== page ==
Cell culture and intracellular uptake assay
A spontaneously transformed mouse retinal pigment epithelium (RPE) cell line B6-RPE0731 was cultured in DMEM medium supplemented with 10% heat-inactivated fetal calf serum, 2% L-glutamine, 1 mM sodium pyruvate, 60 μM 2-mercaptoethanol, 100 U/ml penicillin and 100 μg/ml streptomycin (complete medium) at 37 °C in an atmosphere of 5% CO2. RPE cells were passaged with a split ratio of 1:5 using 0.05% trypsin-EDTA (Life Technologies, Paisley, UK), and allowed to recover for 2 days in complete medium prior to experiments.
Confluent monolayers of B6RPE-07 cells in 24-well plates were treated once with 250 μg infliximab or FpFinfliximab for 4 or 24 hrs. Following treatment, B6RPE-07 cells were washed twice with ice-cold PBS. Cells were lysed directly from the plate using 200 μl CelLytic M solution supplemented with protease inhibitor cocktail (both from Sigma), and incubated on ice with gentle shaking for 10 minutes. Finally, these whole cell lysates were centrifuged for 10 minutes, at 4 °C at 13,000 rpm and the supernatant lysate collected and stored at −80 °C. To ensure equal loadings, a bicinchoninic acid (BCA) protein assay was performed prior to SDS-PAGE, and samples prepared with 5× Laemilli buffer. For Western blot, 10 μg of cell lysate loaded per well and separated on a 8–16% SDS-PAGE gel (Biorad), and proteins transferred to a nitrocellulose membrane. Following blocking in 5% milk/TBS/Tween-20, the membrane was subjected to analysis using the anti-human IgG (Fab specific)-peroxidase antibody (1:1000) (A0293; Sigma) and β-actin antibody (Cell Signaling) followed by a HRP conjugated polyclonal anti-mouse IgG (1:2000) before visualization using the chemiluminescent method (GE Healthcare Life Sciences).
Total RNA from B6RPE-07 cells, and ex-vivo mouse retina and corneal tissue was isolated using TRIzol reagent (Life Technologies), treated with RQ1 RNase-free DNase before cDNA synthesis using the ImProm-IITM Reverse Transcription System (Promega, Southampton, UK). cDNA was amplified using the Power SYBR® Green PCR Master Mix Reagent (Life Technologies) on a StepOne™ Applied Biosystems Real-Time PCR System. Mouse primer sequences used were: Fcgrt F: AGCTCAAGTTCCGATTCCTG; R: GATCTGGCTGATGAATC29; Gapdh F: TTCACCACCATGGAGAAGGC; R: GGCATGGACTGTGGTCATGA.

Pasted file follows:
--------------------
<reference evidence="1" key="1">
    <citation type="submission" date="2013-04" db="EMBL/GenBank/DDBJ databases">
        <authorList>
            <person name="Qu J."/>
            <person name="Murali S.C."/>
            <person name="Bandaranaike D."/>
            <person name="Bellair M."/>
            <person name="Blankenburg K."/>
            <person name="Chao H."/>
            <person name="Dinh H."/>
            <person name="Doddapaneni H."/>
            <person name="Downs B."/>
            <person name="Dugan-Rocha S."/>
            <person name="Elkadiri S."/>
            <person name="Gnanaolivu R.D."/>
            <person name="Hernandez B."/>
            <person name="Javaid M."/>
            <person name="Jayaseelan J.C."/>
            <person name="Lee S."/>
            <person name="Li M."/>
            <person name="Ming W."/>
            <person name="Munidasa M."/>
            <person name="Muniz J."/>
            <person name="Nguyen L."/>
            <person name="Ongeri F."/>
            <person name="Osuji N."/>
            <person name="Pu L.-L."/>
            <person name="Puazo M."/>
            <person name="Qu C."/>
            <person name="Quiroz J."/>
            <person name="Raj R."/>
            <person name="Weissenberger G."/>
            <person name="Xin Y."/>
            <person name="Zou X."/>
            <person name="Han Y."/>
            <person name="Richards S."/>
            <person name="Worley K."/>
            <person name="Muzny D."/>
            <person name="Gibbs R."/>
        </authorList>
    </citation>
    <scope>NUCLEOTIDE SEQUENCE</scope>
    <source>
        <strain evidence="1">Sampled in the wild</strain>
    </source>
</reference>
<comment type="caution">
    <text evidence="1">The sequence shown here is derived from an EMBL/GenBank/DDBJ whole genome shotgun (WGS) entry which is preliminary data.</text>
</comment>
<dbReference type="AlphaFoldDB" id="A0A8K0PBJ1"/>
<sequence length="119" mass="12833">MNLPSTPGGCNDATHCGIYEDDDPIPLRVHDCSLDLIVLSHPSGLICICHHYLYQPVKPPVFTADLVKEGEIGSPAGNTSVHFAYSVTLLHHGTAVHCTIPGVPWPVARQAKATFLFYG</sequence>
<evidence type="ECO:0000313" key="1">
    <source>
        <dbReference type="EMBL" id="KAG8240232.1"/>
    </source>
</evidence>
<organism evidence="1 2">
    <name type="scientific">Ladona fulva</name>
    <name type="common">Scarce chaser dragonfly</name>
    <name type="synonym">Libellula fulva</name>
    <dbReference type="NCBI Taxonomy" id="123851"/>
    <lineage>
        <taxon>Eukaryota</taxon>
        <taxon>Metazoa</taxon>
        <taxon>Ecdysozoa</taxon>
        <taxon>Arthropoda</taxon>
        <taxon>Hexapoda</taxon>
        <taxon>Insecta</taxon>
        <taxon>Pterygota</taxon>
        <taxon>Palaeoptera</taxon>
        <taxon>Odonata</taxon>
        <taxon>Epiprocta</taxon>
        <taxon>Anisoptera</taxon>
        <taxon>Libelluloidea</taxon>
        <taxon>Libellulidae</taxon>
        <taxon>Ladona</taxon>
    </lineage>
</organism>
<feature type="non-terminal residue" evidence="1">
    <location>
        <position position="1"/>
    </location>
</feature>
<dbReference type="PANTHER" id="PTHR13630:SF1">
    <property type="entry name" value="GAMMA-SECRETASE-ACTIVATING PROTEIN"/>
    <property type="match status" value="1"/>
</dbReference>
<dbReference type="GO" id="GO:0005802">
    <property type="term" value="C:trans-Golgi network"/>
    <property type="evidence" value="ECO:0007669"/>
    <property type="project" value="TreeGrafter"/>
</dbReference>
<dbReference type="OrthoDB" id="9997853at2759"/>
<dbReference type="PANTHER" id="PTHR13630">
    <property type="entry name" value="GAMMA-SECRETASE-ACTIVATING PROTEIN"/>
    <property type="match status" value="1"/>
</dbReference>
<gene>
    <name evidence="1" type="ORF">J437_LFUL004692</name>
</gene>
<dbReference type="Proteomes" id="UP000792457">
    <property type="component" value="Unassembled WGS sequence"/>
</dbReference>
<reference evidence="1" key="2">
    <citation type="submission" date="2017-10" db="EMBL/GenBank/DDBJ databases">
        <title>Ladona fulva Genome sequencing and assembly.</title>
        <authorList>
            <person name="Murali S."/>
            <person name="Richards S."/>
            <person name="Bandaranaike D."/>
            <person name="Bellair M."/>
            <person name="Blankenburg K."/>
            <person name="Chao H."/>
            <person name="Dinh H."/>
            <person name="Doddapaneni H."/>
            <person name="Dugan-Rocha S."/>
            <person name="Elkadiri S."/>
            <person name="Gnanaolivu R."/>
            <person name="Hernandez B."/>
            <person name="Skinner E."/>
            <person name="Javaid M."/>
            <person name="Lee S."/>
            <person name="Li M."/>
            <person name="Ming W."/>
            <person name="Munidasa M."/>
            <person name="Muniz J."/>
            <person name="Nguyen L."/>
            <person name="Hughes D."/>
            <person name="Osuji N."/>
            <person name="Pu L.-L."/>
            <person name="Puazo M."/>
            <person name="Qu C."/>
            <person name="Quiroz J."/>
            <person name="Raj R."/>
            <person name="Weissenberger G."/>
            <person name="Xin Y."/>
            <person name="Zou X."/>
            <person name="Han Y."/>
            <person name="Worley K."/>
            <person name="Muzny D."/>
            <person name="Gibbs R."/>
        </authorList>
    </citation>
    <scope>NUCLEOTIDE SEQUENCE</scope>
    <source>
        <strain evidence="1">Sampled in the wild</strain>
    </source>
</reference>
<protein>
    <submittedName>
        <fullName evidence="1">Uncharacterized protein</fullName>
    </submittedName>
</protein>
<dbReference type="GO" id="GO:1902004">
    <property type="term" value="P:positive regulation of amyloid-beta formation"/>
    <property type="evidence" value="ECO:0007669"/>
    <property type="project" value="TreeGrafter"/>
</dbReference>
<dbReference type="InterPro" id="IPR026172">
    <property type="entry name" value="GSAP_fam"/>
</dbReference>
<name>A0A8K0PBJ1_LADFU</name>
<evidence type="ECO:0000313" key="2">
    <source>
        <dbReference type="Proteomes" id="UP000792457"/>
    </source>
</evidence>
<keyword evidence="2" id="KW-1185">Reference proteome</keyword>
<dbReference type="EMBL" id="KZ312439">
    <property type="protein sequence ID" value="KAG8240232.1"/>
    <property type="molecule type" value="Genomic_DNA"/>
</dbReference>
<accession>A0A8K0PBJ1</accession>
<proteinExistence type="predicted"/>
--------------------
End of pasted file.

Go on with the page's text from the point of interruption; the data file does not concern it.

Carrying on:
Data was analyzed with unpaired Student’s t-test (GraphPad Prism software, San Diego, CA). Data are generated as mean ± SEM and representative of at least 2 independent experiments. Values were considered statistically significant at *p < 0.05, **p < 0.005, ***p < 0.0005.
How to cite this article: Khalili, H. et al. An anti-TNF-α antibody mimetic to treat ocular inflammation. Sci. Rep. 6, 36905; doi: 10.1038/srep36905 (2016).
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The authors wish to acknowledge Dr. Gemma Crawford for expert technical assistance with TEFI and clinical scoring. The authors wish to acknowledge Dr. Heping Xu (Queens University of Belfast, Belfast, UK) for providing the B6-RPE07 cell line, and the assistance of Flow Cytometry Facility at the University of Bristol. We are thankful for funding from the National Institute of Health Research (NIHR) Biomedical Research Centre at Moorfields Eye Hospital NHS Foundation Trust and UCL Institute of Ophthalmology, Moorfields Special Trustees, the Helen Hamlyn Trust (in memory of Paul Hamlyn), Medical Research Council, Fight for Sight and Freemasons Grand Charity. SB is also grateful for funding from the UK Engineering & Physical Sciences Research Council (EPSRC) for the EPSRC Centre for Innovative Manufacturing in Emergent Macromolecular Therapies. Financial support from the consortium of industrial and governmental users for the EPSRC Centre is also acknowledged. This work was supported by grants from the National Eye Research Centre and the UCL School of Pharmacy Research Innovation Fund. ADD, PTK, SB and RL are partially supported by the NIHR Biomedical Research Centre at Moorfields Eye Hospital and UCL Institute of Ophthalmology. HK is fully support by the NIHR Biomedical Research Centre at Moorfields Eye Hospital and UCL Institute of Ophthalmology.